Low school attendance statistics
“Good morning, Mr. and Mrs. Smith. Ms. Jones, your son’s fourth-grade teacher, here. This is your morning wake-up call to ensure that you get Johnny dressed and to the bus stop in time.”
Ridiculous? Absolutely. It’s not the teacher’s job to get your child to school every day. It’s yours.
Too many of you aren’t taking it seriously.
In reviewing the most recent “Balanced Scorecard” evaluations, state education officials were pleased to see improvements in some aspects of student achievement in West Virginia public schools.
But school attendance statistics didn’t bring any smiles. If anything, they’re getting worse.
More than 38% of public schools in our state don’t meet the state standard for student attendance.
Schools and school systems are scored on student attendance using a somewhat complex system. Thus, a county with a relatively high overall attendance score still may have problems. Ohio County, for example, had a 94.37% attendance score — but middle and high schools only partially met the state’s goal for getting kids to class. Interestingly, Ohio County elementary schools exceeded the state target. Elementary schools in the other five Northern Panhandle counties partially met the goal.
But high schools in Brooke, Hancock, Marshall and Tyler counties failed to meet attendance standards, as did middle schools in Brooke, Hancock and Marshall counties.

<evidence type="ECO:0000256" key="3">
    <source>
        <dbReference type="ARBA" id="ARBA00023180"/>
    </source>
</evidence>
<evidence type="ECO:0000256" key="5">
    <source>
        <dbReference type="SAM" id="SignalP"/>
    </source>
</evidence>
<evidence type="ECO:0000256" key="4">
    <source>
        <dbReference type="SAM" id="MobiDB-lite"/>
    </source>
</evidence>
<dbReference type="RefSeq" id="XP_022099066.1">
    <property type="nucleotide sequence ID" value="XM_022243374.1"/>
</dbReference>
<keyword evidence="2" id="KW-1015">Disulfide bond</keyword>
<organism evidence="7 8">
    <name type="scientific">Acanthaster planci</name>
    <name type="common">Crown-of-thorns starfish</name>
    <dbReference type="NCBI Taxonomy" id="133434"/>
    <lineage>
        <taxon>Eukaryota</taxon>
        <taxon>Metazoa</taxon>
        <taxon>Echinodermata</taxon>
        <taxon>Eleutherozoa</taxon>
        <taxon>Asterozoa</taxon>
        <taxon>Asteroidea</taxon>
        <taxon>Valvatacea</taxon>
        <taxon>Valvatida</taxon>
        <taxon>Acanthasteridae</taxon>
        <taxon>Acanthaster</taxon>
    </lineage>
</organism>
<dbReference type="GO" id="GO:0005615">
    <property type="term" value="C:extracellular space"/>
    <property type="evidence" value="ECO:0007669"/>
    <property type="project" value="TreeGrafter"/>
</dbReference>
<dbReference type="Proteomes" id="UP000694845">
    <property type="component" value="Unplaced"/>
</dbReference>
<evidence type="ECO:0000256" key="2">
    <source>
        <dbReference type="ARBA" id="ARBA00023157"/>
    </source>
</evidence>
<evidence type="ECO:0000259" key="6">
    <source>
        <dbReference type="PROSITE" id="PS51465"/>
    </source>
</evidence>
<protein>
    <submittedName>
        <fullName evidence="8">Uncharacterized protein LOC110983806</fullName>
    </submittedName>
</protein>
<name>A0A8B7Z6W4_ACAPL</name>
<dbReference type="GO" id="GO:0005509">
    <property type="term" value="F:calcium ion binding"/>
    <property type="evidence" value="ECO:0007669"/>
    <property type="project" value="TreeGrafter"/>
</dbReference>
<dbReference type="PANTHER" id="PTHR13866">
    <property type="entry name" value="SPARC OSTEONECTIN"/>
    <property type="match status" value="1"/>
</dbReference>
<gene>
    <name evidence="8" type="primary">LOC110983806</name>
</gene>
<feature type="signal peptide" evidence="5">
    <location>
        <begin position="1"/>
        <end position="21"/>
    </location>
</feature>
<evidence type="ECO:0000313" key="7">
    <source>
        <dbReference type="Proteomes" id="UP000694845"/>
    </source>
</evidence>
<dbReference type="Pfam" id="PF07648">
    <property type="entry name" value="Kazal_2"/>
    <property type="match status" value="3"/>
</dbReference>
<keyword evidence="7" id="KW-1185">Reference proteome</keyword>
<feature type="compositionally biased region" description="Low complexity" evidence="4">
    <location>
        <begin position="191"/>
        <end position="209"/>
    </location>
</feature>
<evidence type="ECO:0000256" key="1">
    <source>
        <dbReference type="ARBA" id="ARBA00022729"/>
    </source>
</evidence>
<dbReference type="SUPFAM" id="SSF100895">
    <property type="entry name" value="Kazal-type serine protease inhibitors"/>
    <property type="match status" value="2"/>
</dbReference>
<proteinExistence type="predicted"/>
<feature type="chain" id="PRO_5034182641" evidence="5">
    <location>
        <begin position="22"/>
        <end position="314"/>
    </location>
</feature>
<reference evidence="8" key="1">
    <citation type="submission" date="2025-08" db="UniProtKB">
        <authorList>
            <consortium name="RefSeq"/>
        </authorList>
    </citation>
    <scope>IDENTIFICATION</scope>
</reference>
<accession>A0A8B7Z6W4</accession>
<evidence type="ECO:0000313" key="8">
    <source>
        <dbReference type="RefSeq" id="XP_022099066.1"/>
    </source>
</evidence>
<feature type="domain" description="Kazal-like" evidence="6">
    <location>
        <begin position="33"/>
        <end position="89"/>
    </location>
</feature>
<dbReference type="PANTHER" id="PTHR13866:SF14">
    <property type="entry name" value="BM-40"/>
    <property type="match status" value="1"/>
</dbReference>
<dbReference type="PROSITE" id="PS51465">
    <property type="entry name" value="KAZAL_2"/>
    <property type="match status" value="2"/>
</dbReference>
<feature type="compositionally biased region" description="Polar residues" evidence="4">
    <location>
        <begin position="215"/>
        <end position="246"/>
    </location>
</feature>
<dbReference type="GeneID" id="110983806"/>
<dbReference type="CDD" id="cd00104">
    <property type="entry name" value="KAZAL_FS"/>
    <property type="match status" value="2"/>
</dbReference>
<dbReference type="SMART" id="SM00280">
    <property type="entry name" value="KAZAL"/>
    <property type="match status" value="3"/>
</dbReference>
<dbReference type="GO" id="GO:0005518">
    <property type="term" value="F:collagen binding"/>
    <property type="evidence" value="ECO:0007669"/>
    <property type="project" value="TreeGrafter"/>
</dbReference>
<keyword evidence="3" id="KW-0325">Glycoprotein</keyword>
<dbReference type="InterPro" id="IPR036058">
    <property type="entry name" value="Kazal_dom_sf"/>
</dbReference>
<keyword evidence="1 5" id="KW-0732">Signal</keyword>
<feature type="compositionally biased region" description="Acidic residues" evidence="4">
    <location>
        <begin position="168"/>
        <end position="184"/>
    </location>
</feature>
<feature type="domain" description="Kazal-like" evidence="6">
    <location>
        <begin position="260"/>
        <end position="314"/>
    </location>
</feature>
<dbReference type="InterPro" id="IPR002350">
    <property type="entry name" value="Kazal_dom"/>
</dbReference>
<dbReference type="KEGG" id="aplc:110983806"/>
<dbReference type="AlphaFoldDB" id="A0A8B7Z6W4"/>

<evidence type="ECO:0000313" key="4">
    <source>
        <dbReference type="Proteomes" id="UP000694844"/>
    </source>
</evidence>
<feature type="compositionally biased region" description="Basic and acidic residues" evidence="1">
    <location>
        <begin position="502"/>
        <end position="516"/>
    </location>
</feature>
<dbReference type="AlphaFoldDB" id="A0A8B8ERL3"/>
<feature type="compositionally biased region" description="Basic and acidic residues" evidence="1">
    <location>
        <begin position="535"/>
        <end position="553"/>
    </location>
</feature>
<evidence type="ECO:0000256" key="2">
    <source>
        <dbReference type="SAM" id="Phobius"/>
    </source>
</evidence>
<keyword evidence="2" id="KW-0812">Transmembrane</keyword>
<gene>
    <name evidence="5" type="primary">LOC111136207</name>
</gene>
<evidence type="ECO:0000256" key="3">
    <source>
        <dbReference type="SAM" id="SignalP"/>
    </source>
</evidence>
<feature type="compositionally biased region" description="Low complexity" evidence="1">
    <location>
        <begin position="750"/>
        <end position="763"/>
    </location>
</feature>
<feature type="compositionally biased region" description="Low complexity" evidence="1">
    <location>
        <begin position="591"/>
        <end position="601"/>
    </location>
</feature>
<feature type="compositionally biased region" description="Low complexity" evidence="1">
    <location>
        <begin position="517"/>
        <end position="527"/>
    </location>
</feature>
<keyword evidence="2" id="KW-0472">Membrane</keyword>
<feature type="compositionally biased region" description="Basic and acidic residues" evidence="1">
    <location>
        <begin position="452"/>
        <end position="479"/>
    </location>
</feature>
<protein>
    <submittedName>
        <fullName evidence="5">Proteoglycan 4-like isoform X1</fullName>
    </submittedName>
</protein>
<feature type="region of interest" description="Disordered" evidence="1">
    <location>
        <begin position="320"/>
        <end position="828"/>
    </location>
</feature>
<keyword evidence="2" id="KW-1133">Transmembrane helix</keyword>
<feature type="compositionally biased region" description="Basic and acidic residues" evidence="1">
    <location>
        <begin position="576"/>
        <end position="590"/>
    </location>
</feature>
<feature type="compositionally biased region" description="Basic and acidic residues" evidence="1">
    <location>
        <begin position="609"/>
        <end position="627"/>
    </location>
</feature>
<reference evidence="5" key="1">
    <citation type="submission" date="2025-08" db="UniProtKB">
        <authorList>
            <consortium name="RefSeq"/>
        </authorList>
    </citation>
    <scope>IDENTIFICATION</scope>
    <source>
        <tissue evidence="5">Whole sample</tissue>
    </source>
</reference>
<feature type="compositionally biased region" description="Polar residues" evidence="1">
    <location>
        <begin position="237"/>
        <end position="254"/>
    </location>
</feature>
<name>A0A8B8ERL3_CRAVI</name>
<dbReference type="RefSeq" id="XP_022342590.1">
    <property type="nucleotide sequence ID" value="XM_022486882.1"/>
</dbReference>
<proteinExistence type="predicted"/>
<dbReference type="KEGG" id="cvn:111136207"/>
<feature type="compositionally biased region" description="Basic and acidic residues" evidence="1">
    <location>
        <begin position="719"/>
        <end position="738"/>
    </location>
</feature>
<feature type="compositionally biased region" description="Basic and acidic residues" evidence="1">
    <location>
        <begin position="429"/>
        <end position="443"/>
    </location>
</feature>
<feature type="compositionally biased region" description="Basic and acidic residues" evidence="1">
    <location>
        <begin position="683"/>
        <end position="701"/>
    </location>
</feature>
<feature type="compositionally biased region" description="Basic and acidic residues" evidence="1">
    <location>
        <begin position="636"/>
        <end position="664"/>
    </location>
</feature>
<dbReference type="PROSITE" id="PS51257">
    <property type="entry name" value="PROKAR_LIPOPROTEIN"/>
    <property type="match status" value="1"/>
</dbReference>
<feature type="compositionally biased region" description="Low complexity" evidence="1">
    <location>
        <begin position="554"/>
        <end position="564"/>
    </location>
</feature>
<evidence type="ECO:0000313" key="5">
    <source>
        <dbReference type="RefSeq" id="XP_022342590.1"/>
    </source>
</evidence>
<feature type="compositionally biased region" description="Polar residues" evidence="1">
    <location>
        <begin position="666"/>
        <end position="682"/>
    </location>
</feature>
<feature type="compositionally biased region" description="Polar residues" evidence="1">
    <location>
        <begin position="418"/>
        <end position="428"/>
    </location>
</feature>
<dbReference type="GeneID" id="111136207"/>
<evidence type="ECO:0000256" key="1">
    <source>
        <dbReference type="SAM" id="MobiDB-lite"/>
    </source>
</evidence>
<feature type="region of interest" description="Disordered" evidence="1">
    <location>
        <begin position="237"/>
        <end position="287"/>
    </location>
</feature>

It’s a statewide concern. “I’m appalled at the attendance rates. I’m absolutely appalled,” state school Superintendent Steve Paine told reporter Steven Adams.
There’s a lot of talk these days about accountability in public education. “We need school boards to step up and hold their superintendents and their principals and their teachers accountable for results,” Paine told Adams. Of course. But what are teachers, principals, superintendents and boards to do about parents who don’t worry much about getting children to school?
Once a child hits whatever truancy limit is set, some action can be taken. But when mom and dad are careful to let the kids skate just on the safe side of truancy rules, there is little anyone in the school or justice systems can do about it.
That affects student achievement. If Billy wasn’t in class the day long division was covered, he won’t do well on math tests.
At one time, not so long ago, parents had a personal stake in how well their sons and daughters did in adulthood. Getting good educations has a lot to do with success in later life.
So, a kid who missed a lot of school was unlikely to grow up and be able to help support aged parents. That was a real concern for many centuries. It isn’t these days.
One might suppose that parents would get the kids to school just because they love them and want them to have bright futures. Apparently not, in some cases.
Clearly, there are ways (we call them paychecks) to hold educators accountable for public schools.
But how do we make mom and dad accountable? And if we can find ways, how do we convince the politicians they ought to alienate that many voters?
That — not any of the school improvement issues we’ve been talking about for years — may be the real problem with education.
Myer can be reached at: firstname.lastname@example.org.